How long do chickens live?

This is a question that I am frequently asked, and a flippant answer might well be: as long as the flock keeper decides they should live.

Many people  think that chickens are short-lived,  and in our modern, factory-farming approach to eggs and chickens, they are:   the average layer is culled at three years when her egg-laying naturally begins to taper off, and many layers may be culled as soon as their first molt occurs.

For people who prefer a less-utilitarian approach to their layers – backyard chickens can live for a decade or more.  The average is about 8 to 10 years for a chicken that is healthy and kept safe from predators, although there are reports of pet chickens living well into their teens. Possibly one of the most famous long-lived birds of our modern era of backyard flocks was Victoria, a crotchety black rock hen, which according to an article in the Daily Mail in 2013, laid two eggs at 17.

Consideration of layer longevity cannot be divorced from the other question of how many eggs can a chicken lay? After all, the primary reason for keeping layers is to have a steady supply of fresh eggs.  Like humans, hens are born with a specific number of eggs.  How many they actually will lay over their lifetime is tied to their health, lighting and diet.  Generally, during  her first two years, a hen will lay about 200 eggs a year; starting in year three, egg production declines by 1/3 to 1/2 of her first year egg production.

Hen with her chicks

Black Langshan hen with chicks, Lugu Hu, Yunnan Province

The amount of light (natural daylight is always better, but not always realistic in Alaska) that a hen is exposed to affects her laying schedule.  Again, like humans, the low-light days of winter signal to hens that it is time to slow down.  Many flock-owners, commercial and backyard, maintain a steady supply of eggs through fall and winter by exposing their layers to long hours of artificial light (>12 hours).  While this will keep most hens laying, it does not give their bodies the natural downtime needed to recover from the heavier schedule of egg-laying during spring and summer months.  This may lead to earlier mortality and somewhat increased chances of disease susceptibility, however, this does not militate against the practice for flock-owners seeking to maximize egg production  through the steady replacement of two to three-year old birds with new young ones.

In over 14  years of having a backyard flock, I have always kept my chickens through their natural life cycle, and currently have four elderly, but spry, birds – all of whom are 10 or older. As an additional, admittedly unscientifically-based plug for the benefits of keeping older birds, I have never had any of the terrible bad habits (cannibalism, feather-picking) that can plague backyard flocks.  I believe this is because an all-ages, diversified flock (including a rooster) is more in keeping with the natural flock habits of chickens – which, like sled dogs, prefer hierarchal groups. It is my oldest hen, who at 11 is really the flock head – she keeps all of the other ladies and rooster in line.  Although it is not a philosophy for everyone, it can be beneficial in effect to keep the older hens around, even after their peak egg production has stopped.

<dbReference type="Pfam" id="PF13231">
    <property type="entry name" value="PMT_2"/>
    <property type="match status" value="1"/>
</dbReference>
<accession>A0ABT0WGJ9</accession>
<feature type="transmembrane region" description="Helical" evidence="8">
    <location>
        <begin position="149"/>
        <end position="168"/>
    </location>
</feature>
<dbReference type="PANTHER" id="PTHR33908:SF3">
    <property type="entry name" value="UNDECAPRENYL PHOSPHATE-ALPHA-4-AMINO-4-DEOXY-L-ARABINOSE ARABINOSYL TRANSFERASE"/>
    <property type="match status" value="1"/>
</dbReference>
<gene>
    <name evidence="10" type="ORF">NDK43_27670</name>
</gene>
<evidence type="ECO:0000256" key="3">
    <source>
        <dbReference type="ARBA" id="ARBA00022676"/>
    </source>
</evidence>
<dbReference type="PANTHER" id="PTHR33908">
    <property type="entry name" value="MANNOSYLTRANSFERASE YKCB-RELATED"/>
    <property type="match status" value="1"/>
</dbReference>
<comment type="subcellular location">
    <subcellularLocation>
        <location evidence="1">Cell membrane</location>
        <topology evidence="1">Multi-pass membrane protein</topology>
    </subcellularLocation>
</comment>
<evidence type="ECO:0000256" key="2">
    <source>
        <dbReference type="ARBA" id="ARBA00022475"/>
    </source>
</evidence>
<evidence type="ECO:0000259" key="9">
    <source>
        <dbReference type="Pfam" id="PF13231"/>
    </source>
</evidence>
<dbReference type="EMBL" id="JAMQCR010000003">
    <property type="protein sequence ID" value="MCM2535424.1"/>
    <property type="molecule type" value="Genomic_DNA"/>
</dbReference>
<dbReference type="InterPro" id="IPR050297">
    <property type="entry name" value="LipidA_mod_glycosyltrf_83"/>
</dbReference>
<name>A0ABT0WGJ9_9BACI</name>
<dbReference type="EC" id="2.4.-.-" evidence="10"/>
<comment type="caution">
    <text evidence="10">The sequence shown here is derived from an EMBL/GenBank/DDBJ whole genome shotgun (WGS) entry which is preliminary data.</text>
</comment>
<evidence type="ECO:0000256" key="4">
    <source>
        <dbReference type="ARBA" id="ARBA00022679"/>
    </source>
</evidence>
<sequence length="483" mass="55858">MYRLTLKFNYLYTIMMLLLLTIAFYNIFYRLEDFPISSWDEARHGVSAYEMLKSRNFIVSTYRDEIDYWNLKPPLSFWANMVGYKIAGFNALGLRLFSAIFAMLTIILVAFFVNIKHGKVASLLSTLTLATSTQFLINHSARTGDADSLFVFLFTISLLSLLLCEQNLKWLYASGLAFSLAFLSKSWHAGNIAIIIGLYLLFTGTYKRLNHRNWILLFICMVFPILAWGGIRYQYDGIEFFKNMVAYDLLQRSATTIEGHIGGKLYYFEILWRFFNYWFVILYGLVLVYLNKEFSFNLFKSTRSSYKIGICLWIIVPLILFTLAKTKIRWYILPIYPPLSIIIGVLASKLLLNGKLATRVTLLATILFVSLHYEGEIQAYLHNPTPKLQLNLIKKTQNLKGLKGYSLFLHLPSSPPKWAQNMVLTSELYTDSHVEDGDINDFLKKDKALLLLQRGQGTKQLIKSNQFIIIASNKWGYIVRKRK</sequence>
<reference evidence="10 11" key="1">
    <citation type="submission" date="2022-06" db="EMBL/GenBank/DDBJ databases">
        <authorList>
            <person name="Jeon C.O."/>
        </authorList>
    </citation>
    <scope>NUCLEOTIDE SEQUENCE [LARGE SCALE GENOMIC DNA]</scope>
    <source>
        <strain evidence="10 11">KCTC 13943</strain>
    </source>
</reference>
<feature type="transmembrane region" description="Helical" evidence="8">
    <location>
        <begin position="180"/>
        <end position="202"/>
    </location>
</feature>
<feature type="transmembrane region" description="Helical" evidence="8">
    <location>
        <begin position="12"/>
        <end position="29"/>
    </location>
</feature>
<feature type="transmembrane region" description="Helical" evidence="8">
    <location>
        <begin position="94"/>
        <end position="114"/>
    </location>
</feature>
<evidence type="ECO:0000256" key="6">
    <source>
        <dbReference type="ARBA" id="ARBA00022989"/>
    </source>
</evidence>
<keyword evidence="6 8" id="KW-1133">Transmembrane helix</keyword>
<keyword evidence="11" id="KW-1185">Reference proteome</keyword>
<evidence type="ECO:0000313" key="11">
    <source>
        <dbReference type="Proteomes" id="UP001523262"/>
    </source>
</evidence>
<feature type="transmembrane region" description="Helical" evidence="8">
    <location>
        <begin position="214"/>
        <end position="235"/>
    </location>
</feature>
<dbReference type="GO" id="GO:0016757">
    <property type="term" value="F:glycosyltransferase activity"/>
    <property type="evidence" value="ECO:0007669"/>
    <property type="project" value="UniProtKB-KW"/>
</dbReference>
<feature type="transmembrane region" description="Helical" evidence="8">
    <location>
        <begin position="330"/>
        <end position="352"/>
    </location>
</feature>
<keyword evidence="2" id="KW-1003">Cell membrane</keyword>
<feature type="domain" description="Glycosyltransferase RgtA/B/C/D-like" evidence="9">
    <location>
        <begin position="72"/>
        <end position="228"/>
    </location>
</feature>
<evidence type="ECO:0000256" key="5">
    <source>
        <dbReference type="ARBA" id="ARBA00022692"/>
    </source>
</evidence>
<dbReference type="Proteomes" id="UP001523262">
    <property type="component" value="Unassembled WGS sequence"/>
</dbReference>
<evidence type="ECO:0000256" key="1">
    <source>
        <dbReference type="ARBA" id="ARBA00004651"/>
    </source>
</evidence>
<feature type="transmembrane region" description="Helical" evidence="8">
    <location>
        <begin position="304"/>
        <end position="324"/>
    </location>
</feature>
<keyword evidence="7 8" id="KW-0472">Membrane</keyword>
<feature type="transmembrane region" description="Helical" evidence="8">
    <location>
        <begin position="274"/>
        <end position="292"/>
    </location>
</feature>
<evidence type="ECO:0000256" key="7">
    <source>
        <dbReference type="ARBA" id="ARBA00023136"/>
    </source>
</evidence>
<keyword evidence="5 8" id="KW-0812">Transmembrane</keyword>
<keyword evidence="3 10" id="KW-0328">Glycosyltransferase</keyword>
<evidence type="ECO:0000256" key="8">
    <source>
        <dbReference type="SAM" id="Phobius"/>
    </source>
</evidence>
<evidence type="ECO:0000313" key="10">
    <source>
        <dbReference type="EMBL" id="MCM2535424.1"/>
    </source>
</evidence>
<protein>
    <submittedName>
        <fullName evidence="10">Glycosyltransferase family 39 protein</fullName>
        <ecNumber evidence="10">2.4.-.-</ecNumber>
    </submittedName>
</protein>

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An Unusual Weather Event


Warm enough in Fairbanks on January 11 that the chickens are out and dusting.

Now that is warm!

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First week of the new year, and first day of -30 so far this winter.  Really, nothing to gripe about, but if it’s weather and Alaskans are talking about it – well, more times than not, there will be complaints, comments, and reminiscences about the Big Ice Storm of ’10 (or whatever  the latest weather event d’jour is)   rather than just a mere acknowledgement that yes, like everywhere else on the globe, we have weather.

With the arrival  of the first true cold day of this winter this morning, the chickens went onto a 24-7 heat lamp.  This winter I have been trying something new.  Early in the fall, I decided to be a bit less stingy with the electricity and give the girls (and Gandolf the Rooster) more heat regardless of outside temperature.  For all of my other chicken-keeping years – the heat lamp didn’t go on until zero to -10 degrees F. This meant that most times, the coop was pretty chilly: about 35 to 40 at perch-level, definitely in the 20s at the far reaches.  Previously,  if a heat lamp was on when it was 20 degrees above zero – well in my view that  was like leaving the front door open with the heater going full blast: a needless waste of energy.    I also had a  (half-baked) notion  that if I kept the coop relatively cool/cold in its far reaches, it would  slow down decomposition of droppings and generally help in keeping eye-watering ammonia fumes at bay. I had also heard (through the coop rumor-mill) that turning on/off heat lamps repeatedly when the bulb was cold would lead to faster bulb demise.

Wrong on all accounts.  By putting the heat lamp on a timer, and having it come on four  times throughout a 24-hour period even  when we hit close to 32 degrees,  the coop stayed much, much drier.  There was less frost build-up and the troublesome problem of condensation seeping down the walls (which always plagued the coop in outdoor temperatures above 32) never materialized during our Christmas chinook.  This in turn led to not only happier chickens (and warmer chickens) but because there was less moisture, the bedding stayed fresher longer and the droppings did not decompose as rapidly.  Clean-up of the coop is also much easier – because nothing is frozen to the walls or the boards in the far reaches.  I also was surprised at how small an impact there was on my monthly electric bill.  For sure, there was an increase, but I estimate it to be about 10$.  And of this writing, the bulb is still going strong  even though it’s well over a year old.